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The Grace of Suspense


God seems at times to parry off our attempts to understand him, resisting our effort to take hold of him in a moment's fragile thought.

aaaajlkjjesusupdateThe mystery of a personal God is the source of prayer.  But because his divine mystery is beyond our conception, we are likely to experience a certain strain in our reflections on his nature and truth.  God seems at times to parry off our attempts to understand him, resisting our effort to take hold of him in a moment's fragile thought. 

Behind this may be God's refusal to be reduced to an item of mere thought and observation.  He desires to be personally sought in love.  Without love animating our seeking, no effort of thought alone gets nearer to him.  What may be surprising, however, is that our passion for God can increase as we encounter his greater mystery.  This spiritual passion may flame up after pondering a truth of God has, for a time, frustrated our mind.  After the struggle of thought, we must accept a silencing of thought before the concealed face of God.  It is a sign, perhaps, that our passion for God is intensifying in prayer....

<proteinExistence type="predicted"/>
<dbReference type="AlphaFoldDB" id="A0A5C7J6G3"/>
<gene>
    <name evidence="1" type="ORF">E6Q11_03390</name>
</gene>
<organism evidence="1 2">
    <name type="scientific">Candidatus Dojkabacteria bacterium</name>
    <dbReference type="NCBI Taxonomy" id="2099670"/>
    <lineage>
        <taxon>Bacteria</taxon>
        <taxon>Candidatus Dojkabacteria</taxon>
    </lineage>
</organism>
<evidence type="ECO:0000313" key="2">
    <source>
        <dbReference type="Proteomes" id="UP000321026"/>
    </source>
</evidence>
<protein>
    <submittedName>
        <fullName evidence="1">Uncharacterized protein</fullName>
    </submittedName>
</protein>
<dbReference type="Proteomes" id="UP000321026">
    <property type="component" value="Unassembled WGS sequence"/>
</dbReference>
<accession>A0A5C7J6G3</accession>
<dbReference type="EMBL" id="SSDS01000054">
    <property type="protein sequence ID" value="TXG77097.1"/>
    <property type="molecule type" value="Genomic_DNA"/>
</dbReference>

The incomprehension is often the greater grace, more than the knowledge we may have gained of God.  It protects us from resting in an intellectual comfort as the fruit of prayer, and thereby halting our search for God.  Other times an intuition is given. 

The search to know God, the perpetual incompletion of this quest, teaches a deeper truth about the God of love who has become a man.  We discover for ourselves how quickly an infinite light overwhelms every lesser light.  Every glimpse of his truth draws us into a more piercing awareness of how little we still know.  We realize, he is known even in his human Incarnation as the beloved one who stretches always beyond our understanding.



haggertyFr. Donald Haggerty. "The Grace of Suspense" Contemplative Provocations (San Francisco, CA: Ignatius Press, 2013).

Reprinted with permission from Ignatius Press.

The Author

haggerty1haggerty2Fr. Donald Haggerty, a priest of the Archdiocese of New York, is currently serving at Saint Patrick’s Cathedral in New York City. He has been a Professor of Moral Theology at St. Joseph's Seminary in New York and Mount St. Mary's Seminary in Maryland and has a long association as a spiritual director for Mother Teresa's Missionaries of Charity. He is the author of Conversion: Spiritual Insights into an Essential Encounter with God, as well as Contemplative Provocations and The Contemplative Hunger.

Copyright © 2013 Ignatius Press
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